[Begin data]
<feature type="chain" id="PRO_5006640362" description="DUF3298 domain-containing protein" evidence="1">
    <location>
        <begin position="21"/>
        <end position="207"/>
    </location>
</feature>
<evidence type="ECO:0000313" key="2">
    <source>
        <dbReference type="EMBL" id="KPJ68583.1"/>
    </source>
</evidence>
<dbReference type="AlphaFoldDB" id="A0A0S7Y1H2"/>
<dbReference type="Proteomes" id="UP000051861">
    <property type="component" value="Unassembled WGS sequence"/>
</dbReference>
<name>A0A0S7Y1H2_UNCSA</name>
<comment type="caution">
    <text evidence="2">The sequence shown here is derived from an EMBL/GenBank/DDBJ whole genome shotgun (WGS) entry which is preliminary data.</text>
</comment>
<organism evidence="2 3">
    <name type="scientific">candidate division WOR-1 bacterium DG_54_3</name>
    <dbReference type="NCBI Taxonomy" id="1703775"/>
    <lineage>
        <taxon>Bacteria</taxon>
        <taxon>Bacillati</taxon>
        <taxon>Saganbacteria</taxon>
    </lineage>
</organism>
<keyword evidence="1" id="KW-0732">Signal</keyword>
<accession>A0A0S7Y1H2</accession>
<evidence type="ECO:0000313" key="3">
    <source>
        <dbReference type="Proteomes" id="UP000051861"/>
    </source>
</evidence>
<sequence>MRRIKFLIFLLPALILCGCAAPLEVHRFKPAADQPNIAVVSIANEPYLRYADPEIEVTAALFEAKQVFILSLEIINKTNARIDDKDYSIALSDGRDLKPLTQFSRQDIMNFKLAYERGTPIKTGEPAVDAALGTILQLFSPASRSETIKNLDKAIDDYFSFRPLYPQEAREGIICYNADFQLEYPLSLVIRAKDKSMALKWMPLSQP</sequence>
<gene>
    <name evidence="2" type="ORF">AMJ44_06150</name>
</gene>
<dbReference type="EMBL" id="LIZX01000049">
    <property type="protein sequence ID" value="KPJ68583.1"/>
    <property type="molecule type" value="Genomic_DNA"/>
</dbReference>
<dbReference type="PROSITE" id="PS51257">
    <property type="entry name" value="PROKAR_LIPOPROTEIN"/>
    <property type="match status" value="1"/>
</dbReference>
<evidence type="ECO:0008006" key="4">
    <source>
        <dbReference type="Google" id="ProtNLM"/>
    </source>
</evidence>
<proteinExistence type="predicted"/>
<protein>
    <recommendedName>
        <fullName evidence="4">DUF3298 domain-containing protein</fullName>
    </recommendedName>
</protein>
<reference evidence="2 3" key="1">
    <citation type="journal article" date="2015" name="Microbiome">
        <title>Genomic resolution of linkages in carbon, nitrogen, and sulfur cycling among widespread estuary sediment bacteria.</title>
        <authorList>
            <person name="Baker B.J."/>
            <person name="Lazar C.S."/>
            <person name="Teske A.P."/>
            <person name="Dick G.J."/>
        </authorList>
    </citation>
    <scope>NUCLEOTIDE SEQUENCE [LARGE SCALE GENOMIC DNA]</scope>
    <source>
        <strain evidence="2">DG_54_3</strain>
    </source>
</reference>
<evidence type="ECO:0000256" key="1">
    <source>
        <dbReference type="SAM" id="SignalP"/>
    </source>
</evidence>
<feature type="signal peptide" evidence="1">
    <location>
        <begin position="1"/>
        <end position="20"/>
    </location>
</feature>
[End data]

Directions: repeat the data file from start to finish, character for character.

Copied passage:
<feature type="chain" id="PRO_5006640362" description="DUF3298 domain-containing protein" evidence="1">
    <location>
        <begin position="21"/>
        <end position="207"/>
    </location>
</feature>
<evidence type="ECO:0000313" key="2">
    <source>
        <dbReference type="EMBL" id="KPJ68583.1"/>
    </source>
</evidence>
<dbReference type="AlphaFoldDB" id="A0A0S7Y1H2"/>
<dbReference type="Proteomes" id="UP000051861">
    <property type="component" value="Unassembled WGS sequence"/>
</dbReference>
<name>A0A0S7Y1H2_UNCSA</name>
<comment type="caution">
    <text evidence="2">The sequence shown here is derived from an EMBL/GenBank/DDBJ whole genome shotgun (WGS) entry which is preliminary data.</text>
</comment>
<organism evidence="2 3">
    <name type="scientific">candidate division WOR-1 bacterium DG_54_3</name>
    <dbReference type="NCBI Taxonomy" id="1703775"/>
    <lineage>
        <taxon>Bacteria</taxon>
        <taxon>Bacillati</taxon>
        <taxon>Saganbacteria</taxon>
    </lineage>
</organism>
<keyword evidence="1" id="KW-0732">Signal</keyword>
<accession>A0A0S7Y1H2</accession>
<evidence type="ECO:0000313" key="3">
    <source>
        <dbReference type="Proteomes" id="UP000051861"/>
    </source>
</evidence>
<sequence>MRRIKFLIFLLPALILCGCAAPLEVHRFKPAADQPNIAVVSIANEPYLRYADPEIEVTAALFEAKQVFILSLEIINKTNARIDDKDYSIALSDGRDLKPLTQFSRQDIMNFKLAYERGTPIKTGEPAVDAALGTILQLFSPASRSETIKNLDKAIDDYFSFRPLYPQEAREGIICYNADFQLEYPLSLVIRAKDKSMALKWMPLSQP</sequence>
<gene>
    <name evidence="2" type="ORF">AMJ44_06150</name>
</gene>
<dbReference type="EMBL" id="LIZX01000049">
    <property type="protein sequence ID" value="KPJ68583.1"/>
    <property type="molecule type" value="Genomic_DNA"/>
</dbReference>
<dbReference type="PROSITE" id="PS51257">
    <property type="entry name" value="PROKAR_LIPOPROTEIN"/>
    <property type="match status" value="1"/>
</dbReference>
<evidence type="ECO:0008006" key="4">
    <source>
        <dbReference type="Google" id="ProtNLM"/>
    </source>
</evidence>
<proteinExistence type="predicted"/>
<protein>
    <recommendedName>
        <fullName evidence="4">DUF3298 domain-containing protein</fullName>
    </recommendedName>
</protein>
<reference evidence="2 3" key="1">
    <citation type="journal article" date="2015" name="Microbiome">
        <title>Genomic resolution of linkages in carbon, nitrogen, and sulfur cycling among widespread estuary sediment bacteria.</title>
        <authorList>
            <person name="Baker B.J."/>
            <person name="Lazar C.S."/>
            <person name="Teske A.P."/>
            <person name="Dick G.J."/>
        </authorList>
    </citation>
    <scope>NUCLEOTIDE SEQUENCE [LARGE SCALE GENOMIC DNA]</scope>
    <source>
        <strain evidence="2">DG_54_3</strain>
    </source>
</reference>
<evidence type="ECO:0000256" key="1">
    <source>
        <dbReference type="SAM" id="SignalP"/>
    </source>
</evidence>
<feature type="signal peptide" evidence="1">
    <location>
        <begin position="1"/>
        <end position="20"/>
    </location>
</feature>